Inspiring women named Women of the West for 2015
Melissa Radjenovic and Grace Fava, the Young Women of the West and Women of the West for 2015.
The winners of this year's UWS Women of the West Awards have been recognised for their volunteer work to improve the health and welfare of their local communities.
Grace Fava, Founder and President of the Autism Advisory and Support Service was named this year's Women of the West, while Melissa Radjenovic, Liverpool Hospital intern, UWS medical graduate and founder of the Rotaract Club of Western Sydney, took out the Young Women of the West title.
The women received their awards from UWS Vice-Chancellor, Professor Barney Glover, at a ceremony held at the UWS Parramatta campus on Friday 6 March to celebrate International Women's Day.
Grace was chosen as the winner for 2015 for her tireless advocacy for those living with autism, and the incredible support and devotion she provides to both them and their families.
Her Autism Advisory and Support Service is a not-for-profit organisation staffed solely by volunteers, providing invaluable assistance to families living with autism by assisting with individual case management and running support groups, as well as other practical things like access to therapy play areas and a toy library.
Under Grace's leadership, the service has grown across Greater Western Sydney, and is now available in Liverpool, Bankstown, Campbelltown and Camden.
Melissa Radjenovic was named Young Women of the West for her exceptional work to improve the health and welfare of her community.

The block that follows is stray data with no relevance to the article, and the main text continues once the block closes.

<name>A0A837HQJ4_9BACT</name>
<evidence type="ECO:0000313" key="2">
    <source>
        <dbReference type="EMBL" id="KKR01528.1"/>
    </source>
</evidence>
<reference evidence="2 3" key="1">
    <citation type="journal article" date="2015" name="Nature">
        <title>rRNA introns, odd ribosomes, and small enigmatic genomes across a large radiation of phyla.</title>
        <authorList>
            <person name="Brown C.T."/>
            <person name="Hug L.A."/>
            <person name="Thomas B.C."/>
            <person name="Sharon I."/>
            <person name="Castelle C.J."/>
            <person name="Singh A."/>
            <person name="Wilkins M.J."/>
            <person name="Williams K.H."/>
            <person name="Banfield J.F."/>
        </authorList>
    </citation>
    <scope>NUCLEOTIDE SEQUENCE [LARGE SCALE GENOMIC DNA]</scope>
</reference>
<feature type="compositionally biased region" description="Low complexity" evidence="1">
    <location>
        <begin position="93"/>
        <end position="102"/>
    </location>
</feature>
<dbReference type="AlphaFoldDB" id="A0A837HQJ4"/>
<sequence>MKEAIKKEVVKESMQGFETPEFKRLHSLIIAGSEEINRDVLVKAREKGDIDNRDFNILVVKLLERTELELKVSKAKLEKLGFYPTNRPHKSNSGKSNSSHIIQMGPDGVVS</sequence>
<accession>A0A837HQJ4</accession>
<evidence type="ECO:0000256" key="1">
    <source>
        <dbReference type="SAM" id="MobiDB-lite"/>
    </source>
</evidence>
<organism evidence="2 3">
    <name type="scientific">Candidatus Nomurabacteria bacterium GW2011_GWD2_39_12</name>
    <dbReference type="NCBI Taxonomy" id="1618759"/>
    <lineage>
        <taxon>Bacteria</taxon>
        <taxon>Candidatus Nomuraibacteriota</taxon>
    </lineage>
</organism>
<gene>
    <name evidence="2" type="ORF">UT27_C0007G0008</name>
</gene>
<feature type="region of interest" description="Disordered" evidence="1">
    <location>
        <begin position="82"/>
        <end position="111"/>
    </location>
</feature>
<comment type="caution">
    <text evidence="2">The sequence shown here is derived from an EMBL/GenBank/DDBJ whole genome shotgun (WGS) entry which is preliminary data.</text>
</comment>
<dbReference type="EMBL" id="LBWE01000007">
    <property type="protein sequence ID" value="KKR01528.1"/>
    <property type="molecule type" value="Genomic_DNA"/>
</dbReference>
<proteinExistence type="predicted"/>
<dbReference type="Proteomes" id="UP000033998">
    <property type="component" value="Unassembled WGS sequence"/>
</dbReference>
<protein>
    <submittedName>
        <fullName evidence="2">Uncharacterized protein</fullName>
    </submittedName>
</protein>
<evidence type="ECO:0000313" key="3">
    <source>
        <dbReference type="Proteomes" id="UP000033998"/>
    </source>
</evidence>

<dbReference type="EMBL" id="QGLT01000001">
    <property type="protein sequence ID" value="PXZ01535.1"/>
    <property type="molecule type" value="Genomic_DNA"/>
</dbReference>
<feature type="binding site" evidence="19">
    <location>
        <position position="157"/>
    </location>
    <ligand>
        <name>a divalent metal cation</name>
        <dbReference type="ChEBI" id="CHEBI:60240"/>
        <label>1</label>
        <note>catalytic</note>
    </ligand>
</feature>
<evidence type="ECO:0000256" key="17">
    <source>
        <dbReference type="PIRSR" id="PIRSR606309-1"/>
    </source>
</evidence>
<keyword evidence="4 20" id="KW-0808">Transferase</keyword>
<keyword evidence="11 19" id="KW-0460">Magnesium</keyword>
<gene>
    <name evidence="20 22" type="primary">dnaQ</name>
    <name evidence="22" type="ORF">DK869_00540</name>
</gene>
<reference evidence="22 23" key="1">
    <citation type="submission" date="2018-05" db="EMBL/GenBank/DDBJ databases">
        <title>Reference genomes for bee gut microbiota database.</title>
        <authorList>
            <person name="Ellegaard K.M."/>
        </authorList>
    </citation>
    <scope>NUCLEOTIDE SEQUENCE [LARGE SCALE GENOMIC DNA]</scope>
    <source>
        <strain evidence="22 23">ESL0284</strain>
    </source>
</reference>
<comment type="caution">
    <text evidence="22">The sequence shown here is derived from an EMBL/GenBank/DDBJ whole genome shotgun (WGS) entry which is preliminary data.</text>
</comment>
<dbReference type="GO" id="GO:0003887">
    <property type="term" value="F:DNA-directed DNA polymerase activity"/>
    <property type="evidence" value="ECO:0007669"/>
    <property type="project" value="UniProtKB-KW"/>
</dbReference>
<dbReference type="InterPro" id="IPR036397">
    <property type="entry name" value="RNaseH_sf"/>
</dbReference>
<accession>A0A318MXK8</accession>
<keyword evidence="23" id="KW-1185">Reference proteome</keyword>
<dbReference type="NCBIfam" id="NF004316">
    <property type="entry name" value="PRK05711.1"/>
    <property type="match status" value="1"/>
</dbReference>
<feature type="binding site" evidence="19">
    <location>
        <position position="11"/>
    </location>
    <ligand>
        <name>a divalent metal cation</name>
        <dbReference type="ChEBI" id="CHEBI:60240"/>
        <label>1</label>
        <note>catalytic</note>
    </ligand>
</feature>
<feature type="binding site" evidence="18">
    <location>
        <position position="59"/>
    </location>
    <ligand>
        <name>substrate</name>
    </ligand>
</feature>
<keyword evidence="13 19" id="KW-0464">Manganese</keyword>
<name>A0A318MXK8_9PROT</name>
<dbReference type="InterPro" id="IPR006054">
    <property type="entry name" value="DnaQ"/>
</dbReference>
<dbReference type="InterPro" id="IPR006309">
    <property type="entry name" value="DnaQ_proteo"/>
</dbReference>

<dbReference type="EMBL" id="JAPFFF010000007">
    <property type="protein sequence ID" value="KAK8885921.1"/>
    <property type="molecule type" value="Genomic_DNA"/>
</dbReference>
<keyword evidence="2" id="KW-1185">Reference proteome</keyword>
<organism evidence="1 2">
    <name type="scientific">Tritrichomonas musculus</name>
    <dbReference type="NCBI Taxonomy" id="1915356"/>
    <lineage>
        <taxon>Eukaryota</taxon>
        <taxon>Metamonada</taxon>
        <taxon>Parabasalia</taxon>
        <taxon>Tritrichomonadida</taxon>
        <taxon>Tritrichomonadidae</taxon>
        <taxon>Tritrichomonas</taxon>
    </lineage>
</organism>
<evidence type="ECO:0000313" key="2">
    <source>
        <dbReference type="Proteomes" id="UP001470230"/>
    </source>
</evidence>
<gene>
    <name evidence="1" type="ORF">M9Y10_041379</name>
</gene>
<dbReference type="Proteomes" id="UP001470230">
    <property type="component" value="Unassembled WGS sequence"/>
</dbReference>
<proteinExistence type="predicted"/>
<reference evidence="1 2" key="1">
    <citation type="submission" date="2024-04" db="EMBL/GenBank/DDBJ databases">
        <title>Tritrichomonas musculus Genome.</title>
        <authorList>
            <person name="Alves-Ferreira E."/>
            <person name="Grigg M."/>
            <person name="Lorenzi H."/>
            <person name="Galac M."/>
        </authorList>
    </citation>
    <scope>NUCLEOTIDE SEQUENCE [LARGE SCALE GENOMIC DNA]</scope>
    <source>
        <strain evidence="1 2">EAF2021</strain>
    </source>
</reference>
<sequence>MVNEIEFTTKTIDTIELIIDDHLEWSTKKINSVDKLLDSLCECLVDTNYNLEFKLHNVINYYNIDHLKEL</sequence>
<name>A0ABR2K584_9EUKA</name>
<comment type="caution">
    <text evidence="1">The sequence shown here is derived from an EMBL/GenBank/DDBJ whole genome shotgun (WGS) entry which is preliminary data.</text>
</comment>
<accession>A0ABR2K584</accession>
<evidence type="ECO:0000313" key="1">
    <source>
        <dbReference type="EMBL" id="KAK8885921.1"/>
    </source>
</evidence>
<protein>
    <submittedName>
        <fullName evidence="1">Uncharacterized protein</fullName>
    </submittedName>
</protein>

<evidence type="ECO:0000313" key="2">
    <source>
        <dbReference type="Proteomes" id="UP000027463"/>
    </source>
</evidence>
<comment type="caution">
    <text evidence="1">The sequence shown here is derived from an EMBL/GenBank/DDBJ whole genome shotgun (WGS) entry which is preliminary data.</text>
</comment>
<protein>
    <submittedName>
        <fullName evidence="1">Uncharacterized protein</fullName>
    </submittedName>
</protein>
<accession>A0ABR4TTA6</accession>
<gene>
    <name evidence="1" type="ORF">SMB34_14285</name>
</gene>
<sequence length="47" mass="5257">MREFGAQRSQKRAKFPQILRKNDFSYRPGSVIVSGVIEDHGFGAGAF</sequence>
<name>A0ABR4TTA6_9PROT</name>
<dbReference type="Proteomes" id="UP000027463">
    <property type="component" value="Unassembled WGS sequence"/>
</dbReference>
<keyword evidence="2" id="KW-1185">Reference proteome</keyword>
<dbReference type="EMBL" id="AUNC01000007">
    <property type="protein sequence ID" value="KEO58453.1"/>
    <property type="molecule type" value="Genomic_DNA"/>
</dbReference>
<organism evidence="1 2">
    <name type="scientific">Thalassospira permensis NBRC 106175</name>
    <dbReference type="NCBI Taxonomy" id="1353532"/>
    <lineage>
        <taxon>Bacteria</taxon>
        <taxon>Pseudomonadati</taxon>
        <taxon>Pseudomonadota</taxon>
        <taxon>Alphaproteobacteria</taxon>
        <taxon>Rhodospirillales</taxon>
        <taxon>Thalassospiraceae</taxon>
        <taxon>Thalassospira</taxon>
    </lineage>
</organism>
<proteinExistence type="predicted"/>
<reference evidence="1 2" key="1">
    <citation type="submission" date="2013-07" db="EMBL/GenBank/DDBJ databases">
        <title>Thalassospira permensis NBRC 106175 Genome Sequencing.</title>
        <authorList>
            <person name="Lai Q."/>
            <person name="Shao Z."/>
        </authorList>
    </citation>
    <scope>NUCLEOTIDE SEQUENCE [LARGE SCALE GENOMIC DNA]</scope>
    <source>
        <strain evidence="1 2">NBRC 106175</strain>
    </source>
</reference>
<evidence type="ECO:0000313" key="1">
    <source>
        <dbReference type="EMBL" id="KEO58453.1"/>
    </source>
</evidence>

Through her Rotaract work, Melissa, devotes a lot of time to fundraising activities which are making a real difference to those who are less fortunate. Her exceptional leadership was recognised, along with her determination to ensure all people, particularly those in disadvantaged areas, have the same access to quality health care.
Choosing a Women of the West winner is never an easy task, with three of the 15 other inspiring nominees – Karyn McNeill, Lila Mularczyk and Amanda Bowles –awarded Highly Commended prizes.
Karyn was recognised for her volunteering with Woodbury Autism Education and Research, Lila was recognised for her work as principal of Merrylands High School and her advocacy role as President of the Secondary Principals' Council, while Amanda was recognised for her care for grieving families through her 'Bears of Hope' charity, helping those who have experienced pregnancy and infant loss.
The category winners of both the Women of the West and Young Women of the West Awards receive a grant of $5,000 to further develop their leadership and advocacy work in their local community, while the Highly Commended awardees receive a grant of $1,000.
6 March 2015
A conference at Western Sydney University has been told the region requires considered and long-lasting investment to fully capitalise on its extraordinary potential.
Western Sydney University’s Pathway To Dreaming program has seen its first university graduate, Dannielle Roberts, awarded a Bachelor of Education (Primary Teaching) at April graduations.
If children can find a bit of themselves or their friends in characters on screen, they can see autism from a different perspective. Characters needn't be taboo, but rather, merit acceptance and inclusion